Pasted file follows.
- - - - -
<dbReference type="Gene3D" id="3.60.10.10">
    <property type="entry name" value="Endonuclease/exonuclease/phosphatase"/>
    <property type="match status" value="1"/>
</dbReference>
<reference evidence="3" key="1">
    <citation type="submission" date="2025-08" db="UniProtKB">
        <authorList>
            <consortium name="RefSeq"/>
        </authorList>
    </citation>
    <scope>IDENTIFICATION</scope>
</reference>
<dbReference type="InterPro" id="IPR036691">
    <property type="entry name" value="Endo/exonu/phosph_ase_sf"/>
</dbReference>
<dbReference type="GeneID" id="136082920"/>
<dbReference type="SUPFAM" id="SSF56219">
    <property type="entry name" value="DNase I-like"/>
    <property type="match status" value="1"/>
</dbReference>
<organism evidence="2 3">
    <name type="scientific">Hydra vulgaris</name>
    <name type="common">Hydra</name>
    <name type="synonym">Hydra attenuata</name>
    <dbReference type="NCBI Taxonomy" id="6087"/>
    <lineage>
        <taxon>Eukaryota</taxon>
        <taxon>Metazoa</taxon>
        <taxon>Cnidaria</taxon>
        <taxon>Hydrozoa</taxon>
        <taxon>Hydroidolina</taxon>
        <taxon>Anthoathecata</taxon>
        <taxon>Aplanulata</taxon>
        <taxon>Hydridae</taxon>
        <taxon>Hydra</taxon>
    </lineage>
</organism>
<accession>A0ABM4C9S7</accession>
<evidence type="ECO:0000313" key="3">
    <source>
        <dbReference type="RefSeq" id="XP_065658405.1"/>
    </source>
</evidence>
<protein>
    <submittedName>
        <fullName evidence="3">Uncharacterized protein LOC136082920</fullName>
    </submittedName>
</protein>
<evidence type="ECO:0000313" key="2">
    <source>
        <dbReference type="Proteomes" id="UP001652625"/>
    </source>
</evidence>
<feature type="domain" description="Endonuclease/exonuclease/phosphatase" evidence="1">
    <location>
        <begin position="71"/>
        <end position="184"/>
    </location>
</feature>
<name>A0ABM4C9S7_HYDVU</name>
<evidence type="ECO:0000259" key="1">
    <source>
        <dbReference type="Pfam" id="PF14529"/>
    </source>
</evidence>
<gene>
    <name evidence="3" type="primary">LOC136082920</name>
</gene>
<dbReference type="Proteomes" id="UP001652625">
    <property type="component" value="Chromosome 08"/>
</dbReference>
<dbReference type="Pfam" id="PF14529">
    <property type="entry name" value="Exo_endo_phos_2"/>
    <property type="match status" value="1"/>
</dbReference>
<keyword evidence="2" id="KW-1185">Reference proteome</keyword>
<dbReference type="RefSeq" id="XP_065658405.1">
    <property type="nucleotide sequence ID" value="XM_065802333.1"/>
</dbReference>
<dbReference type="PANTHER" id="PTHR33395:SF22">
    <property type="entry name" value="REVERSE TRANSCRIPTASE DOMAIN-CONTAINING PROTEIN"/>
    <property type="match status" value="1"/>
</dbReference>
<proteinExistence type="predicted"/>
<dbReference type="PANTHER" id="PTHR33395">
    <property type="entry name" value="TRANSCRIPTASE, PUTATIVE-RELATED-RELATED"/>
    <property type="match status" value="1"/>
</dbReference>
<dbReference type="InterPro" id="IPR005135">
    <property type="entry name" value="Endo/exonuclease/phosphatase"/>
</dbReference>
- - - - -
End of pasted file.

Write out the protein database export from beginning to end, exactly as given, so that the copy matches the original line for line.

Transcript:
<dbReference type="Gene3D" id="3.60.10.10">
    <property type="entry name" value="Endonuclease/exonuclease/phosphatase"/>
    <property type="match status" value="1"/>
</dbReference>
<reference evidence="3" key="1">
    <citation type="submission" date="2025-08" db="UniProtKB">
        <authorList>
            <consortium name="RefSeq"/>
        </authorList>
    </citation>
    <scope>IDENTIFICATION</scope>
</reference>
<dbReference type="InterPro" id="IPR036691">
    <property type="entry name" value="Endo/exonu/phosph_ase_sf"/>
</dbReference>
<dbReference type="GeneID" id="136082920"/>
<dbReference type="SUPFAM" id="SSF56219">
    <property type="entry name" value="DNase I-like"/>
    <property type="match status" value="1"/>
</dbReference>
<organism evidence="2 3">
    <name type="scientific">Hydra vulgaris</name>
    <name type="common">Hydra</name>
    <name type="synonym">Hydra attenuata</name>
    <dbReference type="NCBI Taxonomy" id="6087"/>
    <lineage>
        <taxon>Eukaryota</taxon>
        <taxon>Metazoa</taxon>
        <taxon>Cnidaria</taxon>
        <taxon>Hydrozoa</taxon>
        <taxon>Hydroidolina</taxon>
        <taxon>Anthoathecata</taxon>
        <taxon>Aplanulata</taxon>
        <taxon>Hydridae</taxon>
        <taxon>Hydra</taxon>
    </lineage>
</organism>
<accession>A0ABM4C9S7</accession>
<evidence type="ECO:0000313" key="3">
    <source>
        <dbReference type="RefSeq" id="XP_065658405.1"/>
    </source>
</evidence>
<protein>
    <submittedName>
        <fullName evidence="3">Uncharacterized protein LOC136082920</fullName>
    </submittedName>
</protein>
<evidence type="ECO:0000313" key="2">
    <source>
        <dbReference type="Proteomes" id="UP001652625"/>
    </source>
</evidence>
<feature type="domain" description="Endonuclease/exonuclease/phosphatase" evidence="1">
    <location>
        <begin position="71"/>
        <end position="184"/>
    </location>
</feature>
<name>A0ABM4C9S7_HYDVU</name>
<evidence type="ECO:0000259" key="1">
    <source>
        <dbReference type="Pfam" id="PF14529"/>
    </source>
</evidence>
<gene>
    <name evidence="3" type="primary">LOC136082920</name>
</gene>
<dbReference type="Proteomes" id="UP001652625">
    <property type="component" value="Chromosome 08"/>
</dbReference>
<dbReference type="Pfam" id="PF14529">
    <property type="entry name" value="Exo_endo_phos_2"/>
    <property type="match status" value="1"/>
</dbReference>
<keyword evidence="2" id="KW-1185">Reference proteome</keyword>
<dbReference type="RefSeq" id="XP_065658405.1">
    <property type="nucleotide sequence ID" value="XM_065802333.1"/>
</dbReference>
<dbReference type="PANTHER" id="PTHR33395:SF22">
    <property type="entry name" value="REVERSE TRANSCRIPTASE DOMAIN-CONTAINING PROTEIN"/>
    <property type="match status" value="1"/>
</dbReference>
<proteinExistence type="predicted"/>
<dbReference type="PANTHER" id="PTHR33395">
    <property type="entry name" value="TRANSCRIPTASE, PUTATIVE-RELATED-RELATED"/>
    <property type="match status" value="1"/>
</dbReference>
<dbReference type="InterPro" id="IPR005135">
    <property type="entry name" value="Endo/exonuclease/phosphatase"/>
</dbReference>